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Central Virginia Health District offers first free mass testing event for the Lynchburg region

Central Virginia Health District offers first free mass testing event for the Lynchburg region

No insurance card? No problem.

The Virginia Department of Health on Friday offered free COVID-19 tests to hundreds of uninsured and under-insured Lynchburg-area residents for the first time since the pandemic began.

The community testing event, held at the Community Access Network’s clinic on 5th Street, represents a key step in the health department’s goal of making mass testing available across the state.

“We don’t turn anyone away,” said Christina Delzingaro, the CEO of CAN. “We want everyone to be able to get a test.”

In all, 400 tests were offered to the community at no charge and more than 260 people were tested. No appointments were required and tests were provided on a first-come, first-served basis to symptomatic and asymptomatic individuals over the age of four.

When combined with private tests provided elsewhere in the region, the free event is likely to make Friday the single-day record for testing encounters in the Central Virginia Health District, which includes Lynchburg and the counties of Amherst, Appomattox, Bedford and Campbell. The previous record came on May 29 with 473 testing encounters.

As of Friday morning, a little more than 9,000 people, or about 3.5% of the district’s population, have undergone testing for COVID-19, according to VDH data.

As the first free testing event in the city, interest was high. Dozens of cars lined up along Jackson Street ahead of the 11 a.m. start time for drive-thru testing. Within the first hour of opening, more than 50 tests had been conducted, Delzingaro said.

Individuals were asked to provide demographic and contact information before undergoing a nasal swab. The entire process took about five minutes.

“It is uncomfortable for just a moment. But it’s well worth it,” Delzingaro said. “Anyone who has been symptomatic with COVID-19 can tell you it is very debilitating. Some folks have had very few symptoms and no symptoms, but some folks get really sick and it is very debilitating.”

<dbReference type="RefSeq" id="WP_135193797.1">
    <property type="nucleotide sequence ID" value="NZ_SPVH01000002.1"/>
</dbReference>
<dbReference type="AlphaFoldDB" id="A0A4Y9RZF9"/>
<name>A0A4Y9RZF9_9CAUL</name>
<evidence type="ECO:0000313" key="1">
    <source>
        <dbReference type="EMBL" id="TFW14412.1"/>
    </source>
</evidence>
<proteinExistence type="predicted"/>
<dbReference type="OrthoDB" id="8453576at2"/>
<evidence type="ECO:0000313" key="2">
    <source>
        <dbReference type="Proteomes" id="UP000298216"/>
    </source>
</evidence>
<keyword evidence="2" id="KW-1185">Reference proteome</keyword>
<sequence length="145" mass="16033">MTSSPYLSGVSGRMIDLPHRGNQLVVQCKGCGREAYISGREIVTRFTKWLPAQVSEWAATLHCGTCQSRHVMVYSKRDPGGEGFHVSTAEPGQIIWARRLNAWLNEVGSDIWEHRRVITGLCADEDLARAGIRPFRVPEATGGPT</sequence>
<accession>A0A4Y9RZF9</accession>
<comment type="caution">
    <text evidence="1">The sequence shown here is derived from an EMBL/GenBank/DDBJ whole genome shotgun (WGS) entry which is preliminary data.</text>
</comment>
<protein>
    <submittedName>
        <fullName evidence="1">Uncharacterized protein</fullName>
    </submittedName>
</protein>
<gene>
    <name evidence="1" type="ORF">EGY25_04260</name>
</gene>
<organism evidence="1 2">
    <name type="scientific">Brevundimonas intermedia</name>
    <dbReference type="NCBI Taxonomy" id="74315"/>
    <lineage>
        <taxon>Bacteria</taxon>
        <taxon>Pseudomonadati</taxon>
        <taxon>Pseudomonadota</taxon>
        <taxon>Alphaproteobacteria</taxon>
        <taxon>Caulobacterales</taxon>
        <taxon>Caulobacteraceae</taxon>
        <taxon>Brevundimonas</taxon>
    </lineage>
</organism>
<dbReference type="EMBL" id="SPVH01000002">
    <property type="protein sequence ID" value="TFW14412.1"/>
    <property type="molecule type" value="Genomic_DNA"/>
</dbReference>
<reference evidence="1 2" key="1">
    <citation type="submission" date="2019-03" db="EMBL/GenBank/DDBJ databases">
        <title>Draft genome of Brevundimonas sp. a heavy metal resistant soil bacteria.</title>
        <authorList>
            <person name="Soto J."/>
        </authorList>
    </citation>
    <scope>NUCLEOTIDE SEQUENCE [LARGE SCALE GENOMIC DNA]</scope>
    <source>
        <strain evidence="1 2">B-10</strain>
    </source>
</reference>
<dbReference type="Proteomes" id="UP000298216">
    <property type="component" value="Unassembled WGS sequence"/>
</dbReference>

The test kits were shipped to the state health department lab in Richmond for analysis after the event ended at 3 p.m. Results are expected to be provided within 72 hours.

If a test returns a positive result, individuals will be instructed to self-isolate. A contact-tracing investigation also is likely to begin, Delzingaro said.

In addition to drive-thru testing, CAN offered walk-up testing to those without personal transportation. Free masks also were provided.

“We realize that even when no direct expense is involved, some in our communities encounter other barriers to getting COVID-19 testing — a major one being transportation, another perhaps being the amount of time involved in getting to and from the collection centers,” Dr. Kerry Gateley, the director of the Central Virginia Health District, said in an email.

At least 260 people have tested positive for COVID-19 in the Central Virginia Health District, according to the most recent figures. Seventeen people have been hospitalized and four have died from the disease.

Last week, the district saw the largest single-day increase in COVID-19 cases since the virus first spread to the region in mid-March, with 20 cases recorded June 5, according to VDH data.

A complete collection of testing sites can be found at

Richard Chumney covers Liberty University for The News & Advance. Reach him at (434) 385-5547.

Richard Chumney covers Liberty University for The News & Advance. Reach him at (434) 385-5547.

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